Antimicrobial Bone Cement

Antimicrobial Bone Cement

Author: Lisa-Marie Rauschendorfer

Poly(methyl methacrylate) (PMMA, also known as acrylic) is used in orthopedic surgeries as an interface between metallic implants and the patient’s skeleton to secure implant fixation. To minimize the risk of infection, PMMA is commonly preloaded with antibiotics.

Unfortunately, this approach has some drawbacks. Firstly, only thermo-stable antibiotics can be used, as the free-radical polymerization reaction during the preparation of PMMA is highly exothermic. Secondly, high concentrations of the antibiotics impair the physical properties of PMMA. Thirdly, the release kinetics of the antibiotics from PMMA are usually poor: After an initial boost, there are only low concentrations detectable, which can promote microbial resistances.

Horst A. von Recum, Case Western Reserve University, Cleveland, OH, USA, and colleagues have used cyclodextrins (CDs) to overcome these drawbacks. CDs are cyclic oligosaccharides with 6–8 glucose units in a ring structure with a non-polar interior and a polar exterior. The team synthesized insoluble polymerized CD microparticles and filled them with antibiotics (either gentamicin, tobramycin, or rifampicin). The microparticles were then added during PMMA preparation and embedded in the polymer.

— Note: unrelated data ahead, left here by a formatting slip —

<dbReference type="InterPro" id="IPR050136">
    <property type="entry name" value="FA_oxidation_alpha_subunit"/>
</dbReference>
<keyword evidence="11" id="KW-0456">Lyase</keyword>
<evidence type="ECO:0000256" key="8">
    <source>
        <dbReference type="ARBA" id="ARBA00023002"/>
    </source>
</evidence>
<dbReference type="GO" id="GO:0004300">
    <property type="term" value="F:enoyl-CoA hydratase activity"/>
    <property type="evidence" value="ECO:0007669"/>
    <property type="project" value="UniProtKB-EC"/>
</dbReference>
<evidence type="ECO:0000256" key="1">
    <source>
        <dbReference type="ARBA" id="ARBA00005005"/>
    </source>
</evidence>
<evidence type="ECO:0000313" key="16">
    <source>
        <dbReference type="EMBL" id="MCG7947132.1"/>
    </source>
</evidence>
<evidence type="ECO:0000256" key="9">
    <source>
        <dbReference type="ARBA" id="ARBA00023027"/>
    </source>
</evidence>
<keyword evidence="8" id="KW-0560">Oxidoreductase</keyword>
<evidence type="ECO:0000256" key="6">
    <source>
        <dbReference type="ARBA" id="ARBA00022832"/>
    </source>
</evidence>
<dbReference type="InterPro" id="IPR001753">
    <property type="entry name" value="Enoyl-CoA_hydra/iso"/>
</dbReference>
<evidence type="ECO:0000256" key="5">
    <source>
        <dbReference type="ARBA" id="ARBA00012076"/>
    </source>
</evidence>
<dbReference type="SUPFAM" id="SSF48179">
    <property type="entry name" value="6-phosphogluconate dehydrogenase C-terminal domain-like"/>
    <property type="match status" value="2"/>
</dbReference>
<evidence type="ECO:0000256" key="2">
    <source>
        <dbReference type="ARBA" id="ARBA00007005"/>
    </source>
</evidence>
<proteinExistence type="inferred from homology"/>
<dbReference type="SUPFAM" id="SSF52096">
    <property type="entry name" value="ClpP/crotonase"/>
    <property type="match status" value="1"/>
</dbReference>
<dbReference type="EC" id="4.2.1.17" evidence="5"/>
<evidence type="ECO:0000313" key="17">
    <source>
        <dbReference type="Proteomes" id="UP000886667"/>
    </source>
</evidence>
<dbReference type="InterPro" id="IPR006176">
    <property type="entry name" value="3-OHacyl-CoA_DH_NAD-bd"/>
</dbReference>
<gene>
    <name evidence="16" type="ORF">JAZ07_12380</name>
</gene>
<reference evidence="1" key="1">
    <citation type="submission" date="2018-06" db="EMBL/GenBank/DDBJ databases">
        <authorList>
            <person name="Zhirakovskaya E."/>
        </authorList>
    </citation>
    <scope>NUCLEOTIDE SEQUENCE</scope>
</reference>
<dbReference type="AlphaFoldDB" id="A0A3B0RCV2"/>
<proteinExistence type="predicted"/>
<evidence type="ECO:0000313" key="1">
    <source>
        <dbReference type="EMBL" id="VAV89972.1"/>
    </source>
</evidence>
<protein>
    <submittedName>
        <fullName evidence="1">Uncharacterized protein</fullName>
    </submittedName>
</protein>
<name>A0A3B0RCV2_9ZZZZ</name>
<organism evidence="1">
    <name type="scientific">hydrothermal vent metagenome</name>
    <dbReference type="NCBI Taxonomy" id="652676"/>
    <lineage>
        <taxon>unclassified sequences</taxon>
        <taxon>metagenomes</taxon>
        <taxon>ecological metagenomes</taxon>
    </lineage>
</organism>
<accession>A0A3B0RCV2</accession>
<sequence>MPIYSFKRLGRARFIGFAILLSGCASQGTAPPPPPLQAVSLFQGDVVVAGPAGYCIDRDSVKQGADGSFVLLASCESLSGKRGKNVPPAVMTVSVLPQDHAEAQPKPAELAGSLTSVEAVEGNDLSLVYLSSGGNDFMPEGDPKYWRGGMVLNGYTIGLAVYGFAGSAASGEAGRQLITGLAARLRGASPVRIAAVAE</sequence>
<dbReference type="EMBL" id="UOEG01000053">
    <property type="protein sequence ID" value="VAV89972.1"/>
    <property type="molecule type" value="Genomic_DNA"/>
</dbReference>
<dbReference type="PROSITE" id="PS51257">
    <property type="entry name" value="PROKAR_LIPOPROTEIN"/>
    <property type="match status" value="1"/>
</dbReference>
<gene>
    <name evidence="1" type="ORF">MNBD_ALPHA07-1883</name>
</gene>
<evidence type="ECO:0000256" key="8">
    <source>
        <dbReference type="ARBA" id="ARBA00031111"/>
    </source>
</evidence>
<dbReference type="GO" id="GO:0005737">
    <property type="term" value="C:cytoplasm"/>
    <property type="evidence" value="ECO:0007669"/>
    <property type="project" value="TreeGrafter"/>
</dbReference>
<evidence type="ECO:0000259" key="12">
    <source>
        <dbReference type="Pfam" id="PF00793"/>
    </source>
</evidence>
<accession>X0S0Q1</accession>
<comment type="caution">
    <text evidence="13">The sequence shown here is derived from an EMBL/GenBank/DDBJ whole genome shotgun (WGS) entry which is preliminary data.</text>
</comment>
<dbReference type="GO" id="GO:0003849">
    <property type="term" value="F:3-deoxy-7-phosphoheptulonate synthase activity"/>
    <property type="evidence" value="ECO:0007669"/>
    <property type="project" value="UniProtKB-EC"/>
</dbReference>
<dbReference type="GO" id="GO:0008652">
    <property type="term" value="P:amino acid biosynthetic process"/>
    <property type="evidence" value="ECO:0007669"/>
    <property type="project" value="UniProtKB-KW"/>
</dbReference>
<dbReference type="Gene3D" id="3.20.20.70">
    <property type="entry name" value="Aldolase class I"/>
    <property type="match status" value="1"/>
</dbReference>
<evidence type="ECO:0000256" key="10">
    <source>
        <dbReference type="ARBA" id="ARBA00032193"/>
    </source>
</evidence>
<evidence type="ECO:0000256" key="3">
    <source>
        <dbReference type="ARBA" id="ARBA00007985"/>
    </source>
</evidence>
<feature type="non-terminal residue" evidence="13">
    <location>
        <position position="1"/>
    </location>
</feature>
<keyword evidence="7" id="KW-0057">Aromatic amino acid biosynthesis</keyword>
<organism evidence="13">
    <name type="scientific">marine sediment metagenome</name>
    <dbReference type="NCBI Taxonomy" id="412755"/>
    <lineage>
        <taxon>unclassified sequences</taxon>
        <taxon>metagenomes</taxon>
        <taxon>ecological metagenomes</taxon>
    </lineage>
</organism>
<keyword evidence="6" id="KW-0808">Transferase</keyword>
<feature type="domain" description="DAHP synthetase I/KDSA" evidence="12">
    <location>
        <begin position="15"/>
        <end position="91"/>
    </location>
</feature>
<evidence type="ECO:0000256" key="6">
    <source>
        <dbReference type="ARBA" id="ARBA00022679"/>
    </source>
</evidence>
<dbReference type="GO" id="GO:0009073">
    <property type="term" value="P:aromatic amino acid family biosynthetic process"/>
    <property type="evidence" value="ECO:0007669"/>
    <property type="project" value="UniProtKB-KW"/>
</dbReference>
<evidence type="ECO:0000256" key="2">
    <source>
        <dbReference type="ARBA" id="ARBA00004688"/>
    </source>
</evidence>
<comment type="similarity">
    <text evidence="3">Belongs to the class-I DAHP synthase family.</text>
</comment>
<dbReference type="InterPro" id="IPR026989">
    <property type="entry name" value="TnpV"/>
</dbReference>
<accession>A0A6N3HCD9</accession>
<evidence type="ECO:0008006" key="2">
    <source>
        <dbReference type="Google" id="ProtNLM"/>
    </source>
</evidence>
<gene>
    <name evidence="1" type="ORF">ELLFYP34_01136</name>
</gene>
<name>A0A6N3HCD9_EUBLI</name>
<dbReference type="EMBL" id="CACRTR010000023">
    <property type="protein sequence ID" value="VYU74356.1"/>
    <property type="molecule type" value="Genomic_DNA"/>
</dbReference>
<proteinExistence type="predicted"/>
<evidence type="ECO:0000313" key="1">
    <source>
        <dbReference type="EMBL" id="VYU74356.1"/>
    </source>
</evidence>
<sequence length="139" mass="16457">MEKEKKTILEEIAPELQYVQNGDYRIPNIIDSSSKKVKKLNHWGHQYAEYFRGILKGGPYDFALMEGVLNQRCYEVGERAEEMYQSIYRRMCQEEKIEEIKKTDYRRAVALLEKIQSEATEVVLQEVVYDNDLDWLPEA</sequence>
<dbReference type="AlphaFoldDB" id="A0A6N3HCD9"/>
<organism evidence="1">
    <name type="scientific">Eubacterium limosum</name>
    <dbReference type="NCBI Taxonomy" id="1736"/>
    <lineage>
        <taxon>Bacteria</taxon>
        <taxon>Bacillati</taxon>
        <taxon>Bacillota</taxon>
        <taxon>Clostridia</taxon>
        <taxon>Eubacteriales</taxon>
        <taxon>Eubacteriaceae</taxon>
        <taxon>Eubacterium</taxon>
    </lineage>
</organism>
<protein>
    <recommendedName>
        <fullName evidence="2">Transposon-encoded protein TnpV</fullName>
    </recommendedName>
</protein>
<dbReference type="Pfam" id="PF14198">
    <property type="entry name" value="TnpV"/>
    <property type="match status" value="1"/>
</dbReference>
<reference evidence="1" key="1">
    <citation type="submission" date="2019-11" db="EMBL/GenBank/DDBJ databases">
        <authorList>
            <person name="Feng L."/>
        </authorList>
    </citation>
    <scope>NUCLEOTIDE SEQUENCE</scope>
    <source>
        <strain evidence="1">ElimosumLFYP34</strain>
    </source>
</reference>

The physical properties of PMMA are maintained upon the addition of up to 10 wt % CDs. The modified PMMA shows a prolonged release of antibiotics (pictured left), which the team proved by the detection of antimicrobial activity. Furthermore, it was possible to “refill” the CDs with antibiotics after implantation (pictured right). This was demonstrated by injecting a drug solution into tissue-mimicking agarose models. The developed material allows a larger therapeutical window of up to 100 days and broadens the range of usable antibiotics, as the drugs are protected from the high temperatures used during PMMA polymerization.


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